To the Editor
A healthy 19-year-old delivered a healthy infant vaginally with the benefit of epidural analgesia. During removal of the epidural catheter by the RN, the nurse noted that the catheter broke, leaving a portion of the catheter under the skin. The anesthesiologist evaluated the situation and noted that a piece of the plastic catheter had sheared off of the catheter’s wire winding. The retained catheter was not visible by x-ray, but a CT scan suggested that there was a 2 cm section of plastic catheter retained in the patient without retention of any residual wire. After a discussion with the patient regarding leaving in the catheter or removing it, the patient requested removal. It was thought that the catheter piece was stuck onto a facet.
The day after delivery, the patient was taken to the operating room and, under general anesthesia, the retained catheter piece was removed in its entirety. The patient recovered uneventfully and was discharged on the second postpartum day.
The epidural catheter used in this patient was manufactured by Arrow International. It is reported that such epidural catheters are rather difficult to break. The degree of tension on such a catheter that would result in breakage or fracture is unknown. Figure 1 shows the end of the plastic catheter and Figure 2 the remaining stretched wire.
It is easy to see the location where the plastic was sheared off of the wire. While this is the first broken catheter we have encountered, numerous instances of difficult catheter removal have occurred. The Arrow epidural catheters are quite pliable, enter the epidural space easily, are very rarely associated with intravascular migration, and in general are superior catheters compared to previous products. We have utilized a variety of strategies when difficulty in removing an epidural catheter is encountered. As a result of this catheter breaking, we have developed an algorithm for difficult epidural catheter removal that we would like to share:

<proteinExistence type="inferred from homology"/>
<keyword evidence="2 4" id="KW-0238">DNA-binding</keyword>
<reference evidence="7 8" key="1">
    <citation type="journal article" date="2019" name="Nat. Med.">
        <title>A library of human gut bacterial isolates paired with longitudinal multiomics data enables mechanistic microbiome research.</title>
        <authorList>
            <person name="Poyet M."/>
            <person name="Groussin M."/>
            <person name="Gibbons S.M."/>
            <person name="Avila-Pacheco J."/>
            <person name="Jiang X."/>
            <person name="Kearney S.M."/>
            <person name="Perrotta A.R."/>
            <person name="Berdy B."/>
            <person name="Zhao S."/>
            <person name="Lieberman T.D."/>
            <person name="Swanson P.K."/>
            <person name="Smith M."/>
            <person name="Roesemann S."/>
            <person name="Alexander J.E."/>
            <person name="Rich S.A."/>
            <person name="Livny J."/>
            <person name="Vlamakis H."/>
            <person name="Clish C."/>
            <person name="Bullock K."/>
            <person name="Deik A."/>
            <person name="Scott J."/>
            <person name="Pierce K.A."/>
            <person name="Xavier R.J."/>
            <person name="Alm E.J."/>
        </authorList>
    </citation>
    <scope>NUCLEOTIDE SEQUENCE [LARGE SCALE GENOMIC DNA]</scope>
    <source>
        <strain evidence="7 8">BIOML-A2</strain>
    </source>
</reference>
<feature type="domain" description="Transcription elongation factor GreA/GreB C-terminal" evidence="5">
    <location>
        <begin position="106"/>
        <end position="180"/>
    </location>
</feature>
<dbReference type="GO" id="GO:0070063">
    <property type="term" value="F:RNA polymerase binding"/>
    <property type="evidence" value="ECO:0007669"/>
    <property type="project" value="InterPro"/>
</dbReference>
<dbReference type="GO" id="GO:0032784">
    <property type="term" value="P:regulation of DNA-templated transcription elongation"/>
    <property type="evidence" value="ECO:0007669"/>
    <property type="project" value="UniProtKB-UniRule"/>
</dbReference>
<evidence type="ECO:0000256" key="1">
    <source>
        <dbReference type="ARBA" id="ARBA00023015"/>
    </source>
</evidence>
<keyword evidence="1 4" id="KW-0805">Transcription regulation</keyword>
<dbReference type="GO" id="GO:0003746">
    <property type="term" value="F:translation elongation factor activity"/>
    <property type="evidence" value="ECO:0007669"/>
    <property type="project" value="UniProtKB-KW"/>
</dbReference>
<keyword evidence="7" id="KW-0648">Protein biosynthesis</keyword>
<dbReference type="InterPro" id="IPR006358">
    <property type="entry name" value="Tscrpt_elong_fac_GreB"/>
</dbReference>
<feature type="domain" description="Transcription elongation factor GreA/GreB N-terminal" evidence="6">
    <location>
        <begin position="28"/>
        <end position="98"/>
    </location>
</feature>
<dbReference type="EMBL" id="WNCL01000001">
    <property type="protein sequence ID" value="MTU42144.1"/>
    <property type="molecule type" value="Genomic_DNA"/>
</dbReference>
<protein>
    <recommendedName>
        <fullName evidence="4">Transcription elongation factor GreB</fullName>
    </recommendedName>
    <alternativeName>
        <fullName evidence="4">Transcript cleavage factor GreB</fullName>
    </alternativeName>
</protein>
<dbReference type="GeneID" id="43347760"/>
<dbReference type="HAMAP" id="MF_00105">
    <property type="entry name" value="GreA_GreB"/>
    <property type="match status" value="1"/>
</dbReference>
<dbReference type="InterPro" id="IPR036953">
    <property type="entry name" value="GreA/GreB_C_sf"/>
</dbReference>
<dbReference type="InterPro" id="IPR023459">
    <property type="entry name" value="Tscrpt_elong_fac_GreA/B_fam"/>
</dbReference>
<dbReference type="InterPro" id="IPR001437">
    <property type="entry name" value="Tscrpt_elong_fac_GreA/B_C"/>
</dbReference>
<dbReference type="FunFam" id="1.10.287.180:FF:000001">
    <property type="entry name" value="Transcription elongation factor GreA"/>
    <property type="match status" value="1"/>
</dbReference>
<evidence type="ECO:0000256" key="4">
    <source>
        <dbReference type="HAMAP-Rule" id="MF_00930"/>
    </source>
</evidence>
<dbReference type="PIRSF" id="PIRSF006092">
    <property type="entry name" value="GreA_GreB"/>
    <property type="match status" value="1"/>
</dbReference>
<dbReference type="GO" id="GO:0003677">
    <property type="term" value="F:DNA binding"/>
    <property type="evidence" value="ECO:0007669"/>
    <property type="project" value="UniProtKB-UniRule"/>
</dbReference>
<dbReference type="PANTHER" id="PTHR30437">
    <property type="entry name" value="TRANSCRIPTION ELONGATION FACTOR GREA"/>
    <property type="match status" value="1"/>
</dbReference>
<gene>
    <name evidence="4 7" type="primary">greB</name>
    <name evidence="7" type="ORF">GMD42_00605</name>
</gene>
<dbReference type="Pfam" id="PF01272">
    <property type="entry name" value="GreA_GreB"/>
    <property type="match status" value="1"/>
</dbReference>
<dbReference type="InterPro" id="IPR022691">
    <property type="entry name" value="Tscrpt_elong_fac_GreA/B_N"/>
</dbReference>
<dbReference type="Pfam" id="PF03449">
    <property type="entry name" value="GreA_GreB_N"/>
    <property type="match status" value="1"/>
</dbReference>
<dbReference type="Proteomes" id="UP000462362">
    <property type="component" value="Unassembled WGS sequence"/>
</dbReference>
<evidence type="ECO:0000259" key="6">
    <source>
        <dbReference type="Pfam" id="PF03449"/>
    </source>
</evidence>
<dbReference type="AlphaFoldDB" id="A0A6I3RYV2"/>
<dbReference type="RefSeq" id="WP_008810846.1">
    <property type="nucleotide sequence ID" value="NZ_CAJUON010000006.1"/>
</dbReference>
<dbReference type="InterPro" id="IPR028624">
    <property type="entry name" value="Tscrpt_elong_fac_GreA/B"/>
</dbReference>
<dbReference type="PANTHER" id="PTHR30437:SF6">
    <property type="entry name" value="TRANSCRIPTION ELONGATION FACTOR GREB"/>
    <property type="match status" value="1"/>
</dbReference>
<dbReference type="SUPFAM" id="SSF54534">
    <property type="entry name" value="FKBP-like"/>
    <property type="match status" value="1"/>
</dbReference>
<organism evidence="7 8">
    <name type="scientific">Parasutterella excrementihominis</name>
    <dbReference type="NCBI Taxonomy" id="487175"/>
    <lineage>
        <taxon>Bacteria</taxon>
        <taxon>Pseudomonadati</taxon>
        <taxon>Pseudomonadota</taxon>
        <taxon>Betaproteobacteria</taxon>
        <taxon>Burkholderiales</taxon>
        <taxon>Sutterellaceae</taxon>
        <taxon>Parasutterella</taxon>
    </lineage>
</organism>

1. If resistance is encountered in removing an epidural catheter, call for the anesthesiologist.
2. Utilizing gentle traction on the epidural catheter, place the patient in the position in which the epidural catheter was placed, and if unsuccessful, place the patient in multiple different positions, particularly those utilizing flexion of the lumbar spine.
3. If resistance to removal continues, wind the epidural catheter around a tongue blade under some tension (not enough to make it break) and tape the tongue blade to the patient’s back and come back in 15 to 20 minutes.
Our experience has been that this maneuver always results in a loosening of the catheter and it is then easily removed at that time. The longest we have ever had to leave the tongue blade taped to a patient’s back is 35 minutes. We removed one recalcitrant epidural catheter under fluoroscopic guidance and found that the same tongue blade technique was necessary even in that circumstance.
We would be interested in hearing if other practitioners have encountered any difficulty in removing this type of epidural catheter.
Gary L. Bonwell, MD
John Bentley, MD
James Evers, MD
Kurt Schroeder, MD
Carol Bratt, RN
Old Pueblo Anesthesia, Tucson, Arizona